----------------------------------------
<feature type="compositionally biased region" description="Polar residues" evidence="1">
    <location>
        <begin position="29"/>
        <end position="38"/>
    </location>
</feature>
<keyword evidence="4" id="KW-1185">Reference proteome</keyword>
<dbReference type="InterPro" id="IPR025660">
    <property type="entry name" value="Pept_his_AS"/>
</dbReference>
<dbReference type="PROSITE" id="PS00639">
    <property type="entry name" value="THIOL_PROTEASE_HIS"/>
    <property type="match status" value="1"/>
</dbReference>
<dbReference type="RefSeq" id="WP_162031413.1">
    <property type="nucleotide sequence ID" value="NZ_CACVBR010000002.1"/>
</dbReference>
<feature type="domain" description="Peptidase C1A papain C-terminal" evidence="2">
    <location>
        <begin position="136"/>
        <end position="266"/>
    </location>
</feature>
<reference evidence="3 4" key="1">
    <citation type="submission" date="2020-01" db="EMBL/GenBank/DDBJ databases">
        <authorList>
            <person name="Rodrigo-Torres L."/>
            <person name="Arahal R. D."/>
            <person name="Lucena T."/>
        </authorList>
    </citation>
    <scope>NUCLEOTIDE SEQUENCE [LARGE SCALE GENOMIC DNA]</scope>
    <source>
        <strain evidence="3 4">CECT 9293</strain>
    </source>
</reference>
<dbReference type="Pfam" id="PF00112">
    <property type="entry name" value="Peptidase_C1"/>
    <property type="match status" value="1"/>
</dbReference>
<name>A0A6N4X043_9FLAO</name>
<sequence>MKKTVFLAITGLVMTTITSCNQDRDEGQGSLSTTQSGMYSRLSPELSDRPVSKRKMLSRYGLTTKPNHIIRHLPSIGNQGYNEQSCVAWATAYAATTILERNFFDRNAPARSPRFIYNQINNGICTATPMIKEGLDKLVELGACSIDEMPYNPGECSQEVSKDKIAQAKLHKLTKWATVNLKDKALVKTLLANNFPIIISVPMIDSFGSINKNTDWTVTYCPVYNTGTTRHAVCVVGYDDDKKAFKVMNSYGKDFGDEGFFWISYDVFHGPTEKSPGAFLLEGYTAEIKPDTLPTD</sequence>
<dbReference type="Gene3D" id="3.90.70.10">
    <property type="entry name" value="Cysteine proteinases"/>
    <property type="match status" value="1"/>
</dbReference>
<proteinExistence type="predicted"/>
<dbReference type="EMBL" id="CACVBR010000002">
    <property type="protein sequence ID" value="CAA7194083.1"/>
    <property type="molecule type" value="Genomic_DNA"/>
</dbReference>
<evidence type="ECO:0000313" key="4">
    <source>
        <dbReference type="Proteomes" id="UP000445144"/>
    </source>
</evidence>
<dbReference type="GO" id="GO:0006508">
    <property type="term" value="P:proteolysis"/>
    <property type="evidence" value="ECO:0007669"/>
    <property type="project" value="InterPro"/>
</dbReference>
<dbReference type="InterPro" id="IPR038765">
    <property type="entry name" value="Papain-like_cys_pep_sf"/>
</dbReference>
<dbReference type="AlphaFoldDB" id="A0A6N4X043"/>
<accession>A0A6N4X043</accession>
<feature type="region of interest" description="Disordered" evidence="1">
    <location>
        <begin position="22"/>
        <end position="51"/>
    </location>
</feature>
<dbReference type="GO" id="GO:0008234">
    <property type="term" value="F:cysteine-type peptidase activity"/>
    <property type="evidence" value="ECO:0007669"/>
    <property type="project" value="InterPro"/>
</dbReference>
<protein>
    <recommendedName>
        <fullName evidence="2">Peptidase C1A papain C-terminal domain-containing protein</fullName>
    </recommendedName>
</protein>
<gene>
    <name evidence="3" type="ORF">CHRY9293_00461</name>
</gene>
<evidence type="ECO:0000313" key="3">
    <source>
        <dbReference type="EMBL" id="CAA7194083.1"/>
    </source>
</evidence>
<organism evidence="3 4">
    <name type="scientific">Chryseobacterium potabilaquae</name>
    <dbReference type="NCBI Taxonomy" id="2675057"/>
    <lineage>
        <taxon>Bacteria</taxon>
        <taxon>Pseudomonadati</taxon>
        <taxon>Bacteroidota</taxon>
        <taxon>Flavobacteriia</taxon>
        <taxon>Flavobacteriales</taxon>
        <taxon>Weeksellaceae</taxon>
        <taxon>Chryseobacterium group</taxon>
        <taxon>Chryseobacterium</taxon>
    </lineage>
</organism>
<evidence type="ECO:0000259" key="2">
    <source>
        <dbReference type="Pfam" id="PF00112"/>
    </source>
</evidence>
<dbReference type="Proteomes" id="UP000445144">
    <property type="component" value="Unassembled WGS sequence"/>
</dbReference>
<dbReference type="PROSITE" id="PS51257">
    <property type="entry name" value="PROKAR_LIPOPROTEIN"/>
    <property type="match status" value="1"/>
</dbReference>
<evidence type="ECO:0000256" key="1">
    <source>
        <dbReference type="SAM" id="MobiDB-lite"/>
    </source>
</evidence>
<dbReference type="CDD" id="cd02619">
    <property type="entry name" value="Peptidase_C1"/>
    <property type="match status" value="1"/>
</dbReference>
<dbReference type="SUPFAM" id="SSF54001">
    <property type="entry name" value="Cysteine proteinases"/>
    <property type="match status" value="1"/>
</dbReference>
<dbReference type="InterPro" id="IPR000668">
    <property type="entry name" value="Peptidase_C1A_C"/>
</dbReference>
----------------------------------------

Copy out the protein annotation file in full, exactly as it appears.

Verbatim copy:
<feature type="compositionally biased region" description="Polar residues" evidence="1">
    <location>
        <begin position="29"/>
        <end position="38"/>
    </location>
</feature>
<keyword evidence="4" id="KW-1185">Reference proteome</keyword>
<dbReference type="InterPro" id="IPR025660">
    <property type="entry name" value="Pept_his_AS"/>
</dbReference>
<dbReference type="PROSITE" id="PS00639">
    <property type="entry name" value="THIOL_PROTEASE_HIS"/>
    <property type="match status" value="1"/>
</dbReference>
<dbReference type="RefSeq" id="WP_162031413.1">
    <property type="nucleotide sequence ID" value="NZ_CACVBR010000002.1"/>
</dbReference>
<feature type="domain" description="Peptidase C1A papain C-terminal" evidence="2">
    <location>
        <begin position="136"/>
        <end position="266"/>
    </location>
</feature>
<reference evidence="3 4" key="1">
    <citation type="submission" date="2020-01" db="EMBL/GenBank/DDBJ databases">
        <authorList>
            <person name="Rodrigo-Torres L."/>
            <person name="Arahal R. D."/>
            <person name="Lucena T."/>
        </authorList>
    </citation>
    <scope>NUCLEOTIDE SEQUENCE [LARGE SCALE GENOMIC DNA]</scope>
    <source>
        <strain evidence="3 4">CECT 9293</strain>
    </source>
</reference>
<dbReference type="Pfam" id="PF00112">
    <property type="entry name" value="Peptidase_C1"/>
    <property type="match status" value="1"/>
</dbReference>
<name>A0A6N4X043_9FLAO</name>
<sequence>MKKTVFLAITGLVMTTITSCNQDRDEGQGSLSTTQSGMYSRLSPELSDRPVSKRKMLSRYGLTTKPNHIIRHLPSIGNQGYNEQSCVAWATAYAATTILERNFFDRNAPARSPRFIYNQINNGICTATPMIKEGLDKLVELGACSIDEMPYNPGECSQEVSKDKIAQAKLHKLTKWATVNLKDKALVKTLLANNFPIIISVPMIDSFGSINKNTDWTVTYCPVYNTGTTRHAVCVVGYDDDKKAFKVMNSYGKDFGDEGFFWISYDVFHGPTEKSPGAFLLEGYTAEIKPDTLPTD</sequence>
<dbReference type="Gene3D" id="3.90.70.10">
    <property type="entry name" value="Cysteine proteinases"/>
    <property type="match status" value="1"/>
</dbReference>
<proteinExistence type="predicted"/>
<dbReference type="EMBL" id="CACVBR010000002">
    <property type="protein sequence ID" value="CAA7194083.1"/>
    <property type="molecule type" value="Genomic_DNA"/>
</dbReference>
<evidence type="ECO:0000313" key="4">
    <source>
        <dbReference type="Proteomes" id="UP000445144"/>
    </source>
</evidence>
<dbReference type="GO" id="GO:0006508">
    <property type="term" value="P:proteolysis"/>
    <property type="evidence" value="ECO:0007669"/>
    <property type="project" value="InterPro"/>
</dbReference>
<dbReference type="InterPro" id="IPR038765">
    <property type="entry name" value="Papain-like_cys_pep_sf"/>
</dbReference>
<dbReference type="AlphaFoldDB" id="A0A6N4X043"/>
<accession>A0A6N4X043</accession>
<feature type="region of interest" description="Disordered" evidence="1">
    <location>
        <begin position="22"/>
        <end position="51"/>
    </location>
</feature>
<dbReference type="GO" id="GO:0008234">
    <property type="term" value="F:cysteine-type peptidase activity"/>
    <property type="evidence" value="ECO:0007669"/>
    <property type="project" value="InterPro"/>
</dbReference>
<protein>
    <recommendedName>
        <fullName evidence="2">Peptidase C1A papain C-terminal domain-containing protein</fullName>
    </recommendedName>
</protein>
<gene>
    <name evidence="3" type="ORF">CHRY9293_00461</name>
</gene>
<evidence type="ECO:0000313" key="3">
    <source>
        <dbReference type="EMBL" id="CAA7194083.1"/>
    </source>
</evidence>
<organism evidence="3 4">
    <name type="scientific">Chryseobacterium potabilaquae</name>
    <dbReference type="NCBI Taxonomy" id="2675057"/>
    <lineage>
        <taxon>Bacteria</taxon>
        <taxon>Pseudomonadati</taxon>
        <taxon>Bacteroidota</taxon>
        <taxon>Flavobacteriia</taxon>
        <taxon>Flavobacteriales</taxon>
        <taxon>Weeksellaceae</taxon>
        <taxon>Chryseobacterium group</taxon>
        <taxon>Chryseobacterium</taxon>
    </lineage>
</organism>
<evidence type="ECO:0000259" key="2">
    <source>
        <dbReference type="Pfam" id="PF00112"/>
    </source>
</evidence>
<dbReference type="Proteomes" id="UP000445144">
    <property type="component" value="Unassembled WGS sequence"/>
</dbReference>
<dbReference type="PROSITE" id="PS51257">
    <property type="entry name" value="PROKAR_LIPOPROTEIN"/>
    <property type="match status" value="1"/>
</dbReference>
<evidence type="ECO:0000256" key="1">
    <source>
        <dbReference type="SAM" id="MobiDB-lite"/>
    </source>
</evidence>
<dbReference type="CDD" id="cd02619">
    <property type="entry name" value="Peptidase_C1"/>
    <property type="match status" value="1"/>
</dbReference>
<dbReference type="SUPFAM" id="SSF54001">
    <property type="entry name" value="Cysteine proteinases"/>
    <property type="match status" value="1"/>
</dbReference>
<dbReference type="InterPro" id="IPR000668">
    <property type="entry name" value="Peptidase_C1A_C"/>
</dbReference>